Preparing future generations for a tech-enabled world
Nottingham is a big, bustling, trendy city. Despite this, though, the county it sits within contains areas with some of the poorest social mobility opportunities in the country. In other words, while it may not be as deprived as other areas in the country, up-and-coming generations in some parts of the county face major challenges accessing work and career opportunities.
To counteract this, founder of ISPB Nick Mellors performs an integral, endlessly valuable role across higher education institutions (as well as among other settings, such as the NHS, the private sector, and local and central government). As such, with over 30 years’ experience in public sector commercial services, Mellors is in a position to provide independent advice and widen the horizons of students who feel that their options are limited.
So, how did he become a part of the 5G Connected Forest project? “By accident is the simple answer,” Mellors grins.
“At ISPB, we also do business consultancy, and part of that is supporting bid writing for funding. I got a phone call from one of the partners of the project to say, ‘We've got this bid to write, would you be able to help us at all?’ and so I said, ‘Yeah, happy to pop over and take a look now’. By lunchtime I'd become a project partner. Ceren’s to blame for that ‒ she's very persuasive,” he adds with a twinkle in his eye.
Mellors then goes on to explain how, just 10 days into the project, COVID-19 hit and caused plans to be reshaped: “Through a contact at a local school, I was asked to do a talk during lockdown that got such a good response, that other colleges got in touch with me and I realised we had a legitimate programme on our hands. So from talking to students, I realised that there was a great appetite in colleges and schools to understand what this thing called 5G would mean for us, how it could be used, and how it was going to affect every single business sector ‒ and therefore every career ‒ that people entering the world of work are going to be involved in.”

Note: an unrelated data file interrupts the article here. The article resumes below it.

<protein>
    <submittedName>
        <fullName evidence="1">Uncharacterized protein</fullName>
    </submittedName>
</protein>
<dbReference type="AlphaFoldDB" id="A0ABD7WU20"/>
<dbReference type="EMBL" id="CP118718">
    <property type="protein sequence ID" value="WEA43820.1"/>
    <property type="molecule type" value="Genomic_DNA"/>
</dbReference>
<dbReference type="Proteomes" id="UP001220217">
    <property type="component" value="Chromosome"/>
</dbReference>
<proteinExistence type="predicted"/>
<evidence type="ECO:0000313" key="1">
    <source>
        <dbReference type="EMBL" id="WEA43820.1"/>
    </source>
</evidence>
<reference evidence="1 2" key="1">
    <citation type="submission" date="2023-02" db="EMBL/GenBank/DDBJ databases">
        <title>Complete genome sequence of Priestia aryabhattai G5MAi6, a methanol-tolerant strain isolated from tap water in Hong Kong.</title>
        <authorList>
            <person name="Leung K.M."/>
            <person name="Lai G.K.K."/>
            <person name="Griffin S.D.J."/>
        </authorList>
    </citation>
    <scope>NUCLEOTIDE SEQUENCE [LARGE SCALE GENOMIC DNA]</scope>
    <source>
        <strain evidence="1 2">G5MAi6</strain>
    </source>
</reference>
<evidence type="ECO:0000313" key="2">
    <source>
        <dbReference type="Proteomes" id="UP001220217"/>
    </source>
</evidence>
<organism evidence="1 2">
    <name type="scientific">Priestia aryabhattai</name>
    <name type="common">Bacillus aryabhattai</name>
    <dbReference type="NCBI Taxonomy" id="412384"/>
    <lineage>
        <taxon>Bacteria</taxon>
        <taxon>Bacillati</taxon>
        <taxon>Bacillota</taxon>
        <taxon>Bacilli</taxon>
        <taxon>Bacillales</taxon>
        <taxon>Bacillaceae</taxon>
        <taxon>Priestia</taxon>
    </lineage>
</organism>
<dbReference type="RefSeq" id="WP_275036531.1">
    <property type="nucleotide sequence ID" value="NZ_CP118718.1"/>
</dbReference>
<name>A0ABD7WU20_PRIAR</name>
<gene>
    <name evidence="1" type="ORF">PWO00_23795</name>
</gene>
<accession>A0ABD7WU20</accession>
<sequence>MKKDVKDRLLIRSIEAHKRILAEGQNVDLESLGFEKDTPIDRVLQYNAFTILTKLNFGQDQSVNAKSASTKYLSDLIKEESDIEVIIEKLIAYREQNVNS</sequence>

As a result of this, Mellors has worked with over a thousand students across Nottinghamshire, highlighting the different facets of the 5G project, including the other technology 5G is enabling, such as unmanned aerial drones, robotic AI dogs, IoT, and AR/VR headsets.
“Knowing that this stuff is happening on your doorstep is a really powerful message, especially in communities that are often overlooked. When we talk with students about them being the first people in the whole country to take part in this programme and how Nottinghamshire might well have more 5G testbeds than any other county in the country; you can really see their eyes light up,” Mellors concludes.
For a county entrenched in traditional mining and rural communities, where wide-ranging career opportunities can be scarce, the introduction of a programme designed to showcase the role of 5G and other tech within businesses and careers has the potential to be transformational for future generations.
Read the full story HERE.